Is Child Support Tax Deductible in California in 2024?

Last Updated: February 05, 2023 6 min read

Disclosure: This page may contain affiliate links and we may receive a commission through them, but this is at no additional cost to you. For more information, please read our privacy policy.

Zach is an expert in personal finance, entrepreneurship, and investing dedicated to helping others obtain generational wealth. He has been featured in many popular publications including MSN, GOBankingRates, Apartment Therapy, Yahoo Finance, Credit Sesame, and many others. To learn more about Zach, visit the About Page.

Is Child Support Tax Deductible in California

In California and federally, child support is not taxable nor is it tax deductible. This ensures that the child can completely benefit from the resources paid through child support and so that the parent who is paying child support doesn’t pay extra child support as a tax incentive.

Are Child Support Payments Tax Deductible in California?

Child support payments are not tax deductible in California. The non-custodial parent is unable to offset their child support payments by claiming them as tax deductions.

By making child support payments not tax deductible they are tax neutral, which is of great benefit to the child for whom the child support order was for in the first place. This is because their custodial parent won’t have to pay income tax on the child support they are receiving, and the child can receive a greater benefit from the payments with it not being reduced by taxes.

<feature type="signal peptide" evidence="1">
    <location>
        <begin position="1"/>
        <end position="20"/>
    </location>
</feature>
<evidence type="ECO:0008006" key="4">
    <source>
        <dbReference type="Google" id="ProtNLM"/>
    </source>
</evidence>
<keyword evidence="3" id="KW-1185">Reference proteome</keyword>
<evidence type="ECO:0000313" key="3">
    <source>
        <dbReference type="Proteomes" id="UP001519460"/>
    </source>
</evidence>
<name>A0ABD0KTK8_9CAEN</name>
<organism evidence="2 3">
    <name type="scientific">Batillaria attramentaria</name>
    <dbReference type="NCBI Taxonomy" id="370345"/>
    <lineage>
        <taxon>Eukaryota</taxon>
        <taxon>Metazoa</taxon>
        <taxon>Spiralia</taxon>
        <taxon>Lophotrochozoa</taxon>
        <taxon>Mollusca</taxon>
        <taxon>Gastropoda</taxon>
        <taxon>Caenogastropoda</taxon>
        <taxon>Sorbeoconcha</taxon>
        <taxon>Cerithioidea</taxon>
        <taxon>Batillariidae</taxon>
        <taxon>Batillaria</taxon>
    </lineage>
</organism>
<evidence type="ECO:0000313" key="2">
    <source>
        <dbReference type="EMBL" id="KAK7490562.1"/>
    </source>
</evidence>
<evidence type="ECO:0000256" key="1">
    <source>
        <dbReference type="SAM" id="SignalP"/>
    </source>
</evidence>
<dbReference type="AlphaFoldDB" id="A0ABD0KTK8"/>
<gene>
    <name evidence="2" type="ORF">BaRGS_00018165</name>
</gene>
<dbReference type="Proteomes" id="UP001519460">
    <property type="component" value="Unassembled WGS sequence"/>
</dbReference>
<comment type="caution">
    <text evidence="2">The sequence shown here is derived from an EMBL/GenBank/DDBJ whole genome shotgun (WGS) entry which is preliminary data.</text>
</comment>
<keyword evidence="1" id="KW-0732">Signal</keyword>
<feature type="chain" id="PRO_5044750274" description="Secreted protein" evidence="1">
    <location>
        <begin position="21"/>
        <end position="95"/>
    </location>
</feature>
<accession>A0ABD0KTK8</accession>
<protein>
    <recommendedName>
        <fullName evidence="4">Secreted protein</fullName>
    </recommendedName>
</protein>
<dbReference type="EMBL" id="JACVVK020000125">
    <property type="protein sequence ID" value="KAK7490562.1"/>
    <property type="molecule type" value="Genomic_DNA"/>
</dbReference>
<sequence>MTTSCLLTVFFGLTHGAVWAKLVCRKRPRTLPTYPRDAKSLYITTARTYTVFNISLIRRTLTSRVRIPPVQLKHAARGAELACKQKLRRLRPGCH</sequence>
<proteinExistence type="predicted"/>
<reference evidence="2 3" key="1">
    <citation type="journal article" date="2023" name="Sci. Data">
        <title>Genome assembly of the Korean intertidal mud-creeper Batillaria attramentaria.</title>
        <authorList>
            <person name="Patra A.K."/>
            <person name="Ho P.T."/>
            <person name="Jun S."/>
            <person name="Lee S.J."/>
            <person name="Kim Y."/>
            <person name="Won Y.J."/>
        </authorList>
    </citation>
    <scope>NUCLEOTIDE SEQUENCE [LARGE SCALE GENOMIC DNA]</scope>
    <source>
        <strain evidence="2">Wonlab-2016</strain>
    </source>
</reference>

Is Child Support Income Tax Deductible?

The income from child support is not able to be claimed as a tax deduction against their gross income. It would make more sense for child support to be able to be claimed as a tax deduction for the paying parent, but that also is not a thing.

However, what is tax deductible is if you are paying spousal support, or as it is more widely known alimony. On the flip side that also means that alimony is taxed as income for the recipient.

Does Child Support Reduce Taxable Income?

Child support does not reduce taxable income. Depending on the year the court order happened, alimony payments could be tax deductible federally and in California but not child support payments.

Child support payments are tax neutral. Because they do not offset taxes for the paying parent, they have the hidden benefit of not being taxed as income for the receiving parent. This means that the child(ren) for who the payment is for can receive the full benefit of the money coming their way.

Which Parent Can Claim the Child Tax Credit?

Which Parent Can Claim the Child Tax Credit?

In many a divorce agreement, it is determined that the custodial parent is the parent who can claim the child tax credit for tax purposes. However, it isn’t unheard of for a noncustodial parent to get the tax benefit to offset the amount of child support they are paying.

Being able to claim the child tax credit is a good thing to have determined in your divorce settlement as it can directly affect your net income. Make sure to bring it up with your divorce attorney, as you want anything and everything determined and written up.